“How does an MRI for lower back pain sciatica work? What happens?”
If you find yourself asking this question, this article is for you!
MRI for Lower Back Pain Sciatica
Lower back pain and sciatica are common health complaints. Almost everyone has experienced back pain at some time in their life.
Both you and your doctor may be worried that something serious is causing your lower back pain.
Could your pain be caused by an infection in your spine? Maybe it’s spinal stenosis or sciatica?
How does your provider know for sure? This is where an MRI comes in.
How It Works
An MRI scan creates detailed images of your spine.
It can pick up most injuries that you have had in your spine or any changes that happen.
Even small changes or problems that aren’t the cause of your current back pain are picked up.
When you get an MRI for lower back pain, sciatica, cervical spinal stenosis, or another pain condition, you lie inside an open-ended tube surrounded by magnets.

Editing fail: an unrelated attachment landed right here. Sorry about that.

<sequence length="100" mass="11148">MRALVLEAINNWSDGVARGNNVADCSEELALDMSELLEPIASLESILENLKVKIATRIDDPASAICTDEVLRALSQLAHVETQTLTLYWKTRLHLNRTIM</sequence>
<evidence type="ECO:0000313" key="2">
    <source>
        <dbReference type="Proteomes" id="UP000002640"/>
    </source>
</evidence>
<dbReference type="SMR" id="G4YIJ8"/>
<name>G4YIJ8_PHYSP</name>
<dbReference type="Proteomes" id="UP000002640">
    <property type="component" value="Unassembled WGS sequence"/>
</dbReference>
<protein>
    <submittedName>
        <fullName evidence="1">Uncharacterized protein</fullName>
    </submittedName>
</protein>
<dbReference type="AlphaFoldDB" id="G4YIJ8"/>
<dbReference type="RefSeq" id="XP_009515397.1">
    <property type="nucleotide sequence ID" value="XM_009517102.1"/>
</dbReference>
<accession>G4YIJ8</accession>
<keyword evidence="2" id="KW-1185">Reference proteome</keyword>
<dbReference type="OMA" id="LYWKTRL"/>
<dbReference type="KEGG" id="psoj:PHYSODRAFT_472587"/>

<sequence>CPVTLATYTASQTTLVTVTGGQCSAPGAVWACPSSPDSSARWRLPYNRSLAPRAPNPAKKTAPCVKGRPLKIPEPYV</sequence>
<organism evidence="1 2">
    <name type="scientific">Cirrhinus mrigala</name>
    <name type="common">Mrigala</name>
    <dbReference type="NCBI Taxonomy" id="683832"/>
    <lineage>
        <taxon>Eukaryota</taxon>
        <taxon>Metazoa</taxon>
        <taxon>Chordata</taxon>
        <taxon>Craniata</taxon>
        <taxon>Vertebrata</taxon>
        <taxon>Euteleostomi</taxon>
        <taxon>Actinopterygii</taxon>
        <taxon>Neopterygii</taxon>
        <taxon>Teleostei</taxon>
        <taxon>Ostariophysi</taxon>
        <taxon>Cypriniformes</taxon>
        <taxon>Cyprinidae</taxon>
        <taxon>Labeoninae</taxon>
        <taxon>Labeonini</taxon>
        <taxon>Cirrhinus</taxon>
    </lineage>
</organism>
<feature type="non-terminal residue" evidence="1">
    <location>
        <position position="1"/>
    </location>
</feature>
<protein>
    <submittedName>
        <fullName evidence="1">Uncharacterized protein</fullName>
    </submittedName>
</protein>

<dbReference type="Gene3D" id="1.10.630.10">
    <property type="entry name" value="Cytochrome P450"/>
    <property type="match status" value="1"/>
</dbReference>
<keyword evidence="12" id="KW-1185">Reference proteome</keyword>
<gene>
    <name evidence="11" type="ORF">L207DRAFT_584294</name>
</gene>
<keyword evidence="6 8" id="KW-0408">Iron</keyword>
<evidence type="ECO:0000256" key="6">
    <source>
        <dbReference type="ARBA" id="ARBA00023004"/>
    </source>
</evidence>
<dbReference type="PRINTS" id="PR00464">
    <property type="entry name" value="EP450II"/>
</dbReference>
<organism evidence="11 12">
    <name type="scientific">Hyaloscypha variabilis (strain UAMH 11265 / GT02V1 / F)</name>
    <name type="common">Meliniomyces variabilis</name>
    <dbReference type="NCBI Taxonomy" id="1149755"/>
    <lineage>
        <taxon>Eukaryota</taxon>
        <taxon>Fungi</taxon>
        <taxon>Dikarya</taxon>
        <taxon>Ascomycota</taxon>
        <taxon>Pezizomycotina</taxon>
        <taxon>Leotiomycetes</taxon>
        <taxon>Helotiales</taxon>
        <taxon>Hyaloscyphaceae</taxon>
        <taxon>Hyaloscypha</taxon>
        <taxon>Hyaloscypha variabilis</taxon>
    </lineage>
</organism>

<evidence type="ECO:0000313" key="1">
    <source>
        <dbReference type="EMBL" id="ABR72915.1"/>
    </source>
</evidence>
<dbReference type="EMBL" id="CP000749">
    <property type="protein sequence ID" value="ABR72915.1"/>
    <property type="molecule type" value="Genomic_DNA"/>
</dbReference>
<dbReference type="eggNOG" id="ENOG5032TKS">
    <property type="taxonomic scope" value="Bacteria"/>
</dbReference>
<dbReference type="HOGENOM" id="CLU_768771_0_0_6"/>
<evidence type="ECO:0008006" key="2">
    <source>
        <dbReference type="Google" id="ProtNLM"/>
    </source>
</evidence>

- The non-invasive imaging technique uses a combination of radio waves and magnets to create cross-sectional, 3-D images of the interior of your body.
- You’ll be required to lie as still as possible within the tube. You may be inside for as few as 15 minutes or as long as an hour, depending on what your doctors need to investigate.
When you’re inside the MRI machine, you may hear loud clicking or thumping sounds from the magnets.
If these noises annoy you, ask for earplugs when you arrive so that you can relax during the procedure.
If you suffer from claustrophobia, don’t worry – your doctor can help.
Ask about the possibility of taking something that can help you relax.
If you have back pain, neck pain, sciatica, or any pain condition, don’t wait for it to get worse.
Consult your doctor as soon as possible.
Disclaimer: The information on this site is not intended to be a substitute for professional medical advice, diagnosis, or treatment. All information contained on this website is for general information purposes only.